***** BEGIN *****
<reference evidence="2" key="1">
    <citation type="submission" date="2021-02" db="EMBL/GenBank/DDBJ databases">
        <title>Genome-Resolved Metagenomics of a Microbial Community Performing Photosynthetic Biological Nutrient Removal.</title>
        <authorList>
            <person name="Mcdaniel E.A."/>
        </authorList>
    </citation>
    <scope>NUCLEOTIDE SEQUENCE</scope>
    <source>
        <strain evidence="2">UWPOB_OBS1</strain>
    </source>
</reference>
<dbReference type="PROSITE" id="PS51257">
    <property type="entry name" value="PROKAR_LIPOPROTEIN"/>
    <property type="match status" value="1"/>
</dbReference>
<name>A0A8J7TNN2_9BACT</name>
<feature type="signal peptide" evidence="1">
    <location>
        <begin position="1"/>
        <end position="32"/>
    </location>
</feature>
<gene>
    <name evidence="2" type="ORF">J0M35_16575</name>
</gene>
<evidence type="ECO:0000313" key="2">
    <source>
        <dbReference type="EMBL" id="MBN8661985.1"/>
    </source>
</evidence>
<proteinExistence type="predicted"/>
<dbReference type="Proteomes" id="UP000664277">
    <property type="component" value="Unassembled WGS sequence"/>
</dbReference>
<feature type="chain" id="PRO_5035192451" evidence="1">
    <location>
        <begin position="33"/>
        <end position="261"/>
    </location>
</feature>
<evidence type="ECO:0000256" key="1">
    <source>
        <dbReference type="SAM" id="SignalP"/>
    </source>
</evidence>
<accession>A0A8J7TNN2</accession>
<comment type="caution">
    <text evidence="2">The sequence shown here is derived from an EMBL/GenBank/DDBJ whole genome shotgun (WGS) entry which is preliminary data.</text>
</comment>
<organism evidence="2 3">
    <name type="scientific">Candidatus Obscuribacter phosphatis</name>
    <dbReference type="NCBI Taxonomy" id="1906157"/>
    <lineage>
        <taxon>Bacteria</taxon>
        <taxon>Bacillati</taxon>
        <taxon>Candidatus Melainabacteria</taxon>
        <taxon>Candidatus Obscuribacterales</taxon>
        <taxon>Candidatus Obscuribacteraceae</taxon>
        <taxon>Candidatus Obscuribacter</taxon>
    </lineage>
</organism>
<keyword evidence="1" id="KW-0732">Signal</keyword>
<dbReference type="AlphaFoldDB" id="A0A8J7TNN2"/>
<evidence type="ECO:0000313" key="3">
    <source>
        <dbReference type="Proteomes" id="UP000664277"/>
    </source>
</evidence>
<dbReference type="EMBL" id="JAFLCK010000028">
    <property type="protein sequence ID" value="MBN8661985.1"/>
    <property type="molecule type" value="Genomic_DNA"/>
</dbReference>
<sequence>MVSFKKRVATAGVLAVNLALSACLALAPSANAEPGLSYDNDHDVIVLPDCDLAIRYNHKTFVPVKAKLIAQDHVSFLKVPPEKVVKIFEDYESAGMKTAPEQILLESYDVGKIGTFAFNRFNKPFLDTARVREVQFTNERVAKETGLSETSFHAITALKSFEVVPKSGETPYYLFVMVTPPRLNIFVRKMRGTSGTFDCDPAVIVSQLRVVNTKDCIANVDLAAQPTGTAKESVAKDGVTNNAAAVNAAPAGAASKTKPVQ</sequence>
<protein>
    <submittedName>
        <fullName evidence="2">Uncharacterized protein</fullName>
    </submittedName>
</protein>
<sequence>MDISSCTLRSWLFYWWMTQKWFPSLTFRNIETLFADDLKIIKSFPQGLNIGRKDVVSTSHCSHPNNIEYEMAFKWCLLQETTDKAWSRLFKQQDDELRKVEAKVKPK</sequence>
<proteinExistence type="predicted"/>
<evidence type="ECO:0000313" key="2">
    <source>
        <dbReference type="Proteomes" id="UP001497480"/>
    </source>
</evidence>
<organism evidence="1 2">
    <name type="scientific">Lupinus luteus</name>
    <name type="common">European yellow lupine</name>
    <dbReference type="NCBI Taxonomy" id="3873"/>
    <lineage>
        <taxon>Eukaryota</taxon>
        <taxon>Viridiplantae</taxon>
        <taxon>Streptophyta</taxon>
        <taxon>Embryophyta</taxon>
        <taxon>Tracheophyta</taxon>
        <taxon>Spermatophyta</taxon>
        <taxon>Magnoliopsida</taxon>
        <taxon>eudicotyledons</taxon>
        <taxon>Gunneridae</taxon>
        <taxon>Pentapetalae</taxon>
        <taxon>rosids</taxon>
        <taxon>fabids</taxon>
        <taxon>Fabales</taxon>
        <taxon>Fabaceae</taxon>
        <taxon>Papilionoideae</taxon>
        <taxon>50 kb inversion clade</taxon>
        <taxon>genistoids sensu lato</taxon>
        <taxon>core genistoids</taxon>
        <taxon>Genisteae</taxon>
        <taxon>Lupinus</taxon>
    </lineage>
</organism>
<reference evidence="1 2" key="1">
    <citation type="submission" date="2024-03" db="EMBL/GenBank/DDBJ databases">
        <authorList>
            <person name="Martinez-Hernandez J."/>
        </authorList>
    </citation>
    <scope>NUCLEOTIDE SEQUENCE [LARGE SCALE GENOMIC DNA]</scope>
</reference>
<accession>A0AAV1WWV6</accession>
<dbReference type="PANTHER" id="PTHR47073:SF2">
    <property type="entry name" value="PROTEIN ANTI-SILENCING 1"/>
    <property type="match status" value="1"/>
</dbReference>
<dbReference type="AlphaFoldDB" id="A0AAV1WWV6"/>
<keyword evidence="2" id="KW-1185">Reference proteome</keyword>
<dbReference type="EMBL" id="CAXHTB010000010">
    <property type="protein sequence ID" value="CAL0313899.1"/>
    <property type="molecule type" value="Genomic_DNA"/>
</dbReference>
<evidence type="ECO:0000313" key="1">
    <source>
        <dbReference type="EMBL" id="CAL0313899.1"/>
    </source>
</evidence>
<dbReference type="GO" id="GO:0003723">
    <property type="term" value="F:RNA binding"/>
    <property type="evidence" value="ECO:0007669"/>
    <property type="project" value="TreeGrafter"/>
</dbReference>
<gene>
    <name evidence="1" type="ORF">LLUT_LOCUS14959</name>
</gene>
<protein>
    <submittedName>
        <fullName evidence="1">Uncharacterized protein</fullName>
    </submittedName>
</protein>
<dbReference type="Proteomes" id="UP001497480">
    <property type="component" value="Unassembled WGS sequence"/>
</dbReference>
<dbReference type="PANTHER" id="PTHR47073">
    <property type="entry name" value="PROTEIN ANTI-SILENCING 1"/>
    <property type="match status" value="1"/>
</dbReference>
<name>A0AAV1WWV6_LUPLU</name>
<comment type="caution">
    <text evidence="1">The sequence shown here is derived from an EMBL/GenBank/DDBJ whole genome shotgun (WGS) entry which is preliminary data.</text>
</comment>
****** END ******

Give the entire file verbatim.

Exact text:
<reference evidence="2" key="1">
    <citation type="submission" date="2021-02" db="EMBL/GenBank/DDBJ databases">
        <title>Genome-Resolved Metagenomics of a Microbial Community Performing Photosynthetic Biological Nutrient Removal.</title>
        <authorList>
            <person name="Mcdaniel E.A."/>
        </authorList>
    </citation>
    <scope>NUCLEOTIDE SEQUENCE</scope>
    <source>
        <strain evidence="2">UWPOB_OBS1</strain>
    </source>
</reference>
<dbReference type="PROSITE" id="PS51257">
    <property type="entry name" value="PROKAR_LIPOPROTEIN"/>
    <property type="match status" value="1"/>
</dbReference>
<name>A0A8J7TNN2_9BACT</name>
<feature type="signal peptide" evidence="1">
    <location>
        <begin position="1"/>
        <end position="32"/>
    </location>
</feature>
<gene>
    <name evidence="2" type="ORF">J0M35_16575</name>
</gene>
<evidence type="ECO:0000313" key="2">
    <source>
        <dbReference type="EMBL" id="MBN8661985.1"/>
    </source>
</evidence>
<proteinExistence type="predicted"/>
<dbReference type="Proteomes" id="UP000664277">
    <property type="component" value="Unassembled WGS sequence"/>
</dbReference>
<feature type="chain" id="PRO_5035192451" evidence="1">
    <location>
        <begin position="33"/>
        <end position="261"/>
    </location>
</feature>
<evidence type="ECO:0000256" key="1">
    <source>
        <dbReference type="SAM" id="SignalP"/>
    </source>
</evidence>
<accession>A0A8J7TNN2</accession>
<comment type="caution">
    <text evidence="2">The sequence shown here is derived from an EMBL/GenBank/DDBJ whole genome shotgun (WGS) entry which is preliminary data.</text>
</comment>
<organism evidence="2 3">
    <name type="scientific">Candidatus Obscuribacter phosphatis</name>
    <dbReference type="NCBI Taxonomy" id="1906157"/>
    <lineage>
        <taxon>Bacteria</taxon>
        <taxon>Bacillati</taxon>
        <taxon>Candidatus Melainabacteria</taxon>
        <taxon>Candidatus Obscuribacterales</taxon>
        <taxon>Candidatus Obscuribacteraceae</taxon>
        <taxon>Candidatus Obscuribacter</taxon>
    </lineage>
</organism>
<keyword evidence="1" id="KW-0732">Signal</keyword>
<dbReference type="AlphaFoldDB" id="A0A8J7TNN2"/>
<evidence type="ECO:0000313" key="3">
    <source>
        <dbReference type="Proteomes" id="UP000664277"/>
    </source>
</evidence>
<dbReference type="EMBL" id="JAFLCK010000028">
    <property type="protein sequence ID" value="MBN8661985.1"/>
    <property type="molecule type" value="Genomic_DNA"/>
</dbReference>
<sequence>MVSFKKRVATAGVLAVNLALSACLALAPSANAEPGLSYDNDHDVIVLPDCDLAIRYNHKTFVPVKAKLIAQDHVSFLKVPPEKVVKIFEDYESAGMKTAPEQILLESYDVGKIGTFAFNRFNKPFLDTARVREVQFTNERVAKETGLSETSFHAITALKSFEVVPKSGETPYYLFVMVTPPRLNIFVRKMRGTSGTFDCDPAVIVSQLRVVNTKDCIANVDLAAQPTGTAKESVAKDGVTNNAAAVNAAPAGAASKTKPVQ</sequence>
<protein>
    <submittedName>
        <fullName evidence="2">Uncharacterized protein</fullName>
    </submittedName>
</protein>
<sequence>MDISSCTLRSWLFYWWMTQKWFPSLTFRNIETLFADDLKIIKSFPQGLNIGRKDVVSTSHCSHPNNIEYEMAFKWCLLQETTDKAWSRLFKQQDDELRKVEAKVKPK</sequence>
<proteinExistence type="predicted"/>
<evidence type="ECO:0000313" key="2">
    <source>
        <dbReference type="Proteomes" id="UP001497480"/>
    </source>
</evidence>
<organism evidence="1 2">
    <name type="scientific">Lupinus luteus</name>
    <name type="common">European yellow lupine</name>
    <dbReference type="NCBI Taxonomy" id="3873"/>
    <lineage>
        <taxon>Eukaryota</taxon>
        <taxon>Viridiplantae</taxon>
        <taxon>Streptophyta</taxon>
        <taxon>Embryophyta</taxon>
        <taxon>Tracheophyta</taxon>
        <taxon>Spermatophyta</taxon>
        <taxon>Magnoliopsida</taxon>
        <taxon>eudicotyledons</taxon>
        <taxon>Gunneridae</taxon>
        <taxon>Pentapetalae</taxon>
        <taxon>rosids</taxon>
        <taxon>fabids</taxon>
        <taxon>Fabales</taxon>
        <taxon>Fabaceae</taxon>
        <taxon>Papilionoideae</taxon>
        <taxon>50 kb inversion clade</taxon>
        <taxon>genistoids sensu lato</taxon>
        <taxon>core genistoids</taxon>
        <taxon>Genisteae</taxon>
        <taxon>Lupinus</taxon>
    </lineage>
</organism>
<reference evidence="1 2" key="1">
    <citation type="submission" date="2024-03" db="EMBL/GenBank/DDBJ databases">
        <authorList>
            <person name="Martinez-Hernandez J."/>
        </authorList>
    </citation>
    <scope>NUCLEOTIDE SEQUENCE [LARGE SCALE GENOMIC DNA]</scope>
</reference>
<accession>A0AAV1WWV6</accession>
<dbReference type="PANTHER" id="PTHR47073:SF2">
    <property type="entry name" value="PROTEIN ANTI-SILENCING 1"/>
    <property type="match status" value="1"/>
</dbReference>
<dbReference type="AlphaFoldDB" id="A0AAV1WWV6"/>
<keyword evidence="2" id="KW-1185">Reference proteome</keyword>
<dbReference type="EMBL" id="CAXHTB010000010">
    <property type="protein sequence ID" value="CAL0313899.1"/>
    <property type="molecule type" value="Genomic_DNA"/>
</dbReference>
<evidence type="ECO:0000313" key="1">
    <source>
        <dbReference type="EMBL" id="CAL0313899.1"/>
    </source>
</evidence>
<dbReference type="GO" id="GO:0003723">
    <property type="term" value="F:RNA binding"/>
    <property type="evidence" value="ECO:0007669"/>
    <property type="project" value="TreeGrafter"/>
</dbReference>
<gene>
    <name evidence="1" type="ORF">LLUT_LOCUS14959</name>
</gene>
<protein>
    <submittedName>
        <fullName evidence="1">Uncharacterized protein</fullName>
    </submittedName>
</protein>
<dbReference type="Proteomes" id="UP001497480">
    <property type="component" value="Unassembled WGS sequence"/>
</dbReference>
<dbReference type="PANTHER" id="PTHR47073">
    <property type="entry name" value="PROTEIN ANTI-SILENCING 1"/>
    <property type="match status" value="1"/>
</dbReference>
<name>A0AAV1WWV6_LUPLU</name>
<comment type="caution">
    <text evidence="1">The sequence shown here is derived from an EMBL/GenBank/DDBJ whole genome shotgun (WGS) entry which is preliminary data.</text>
</comment>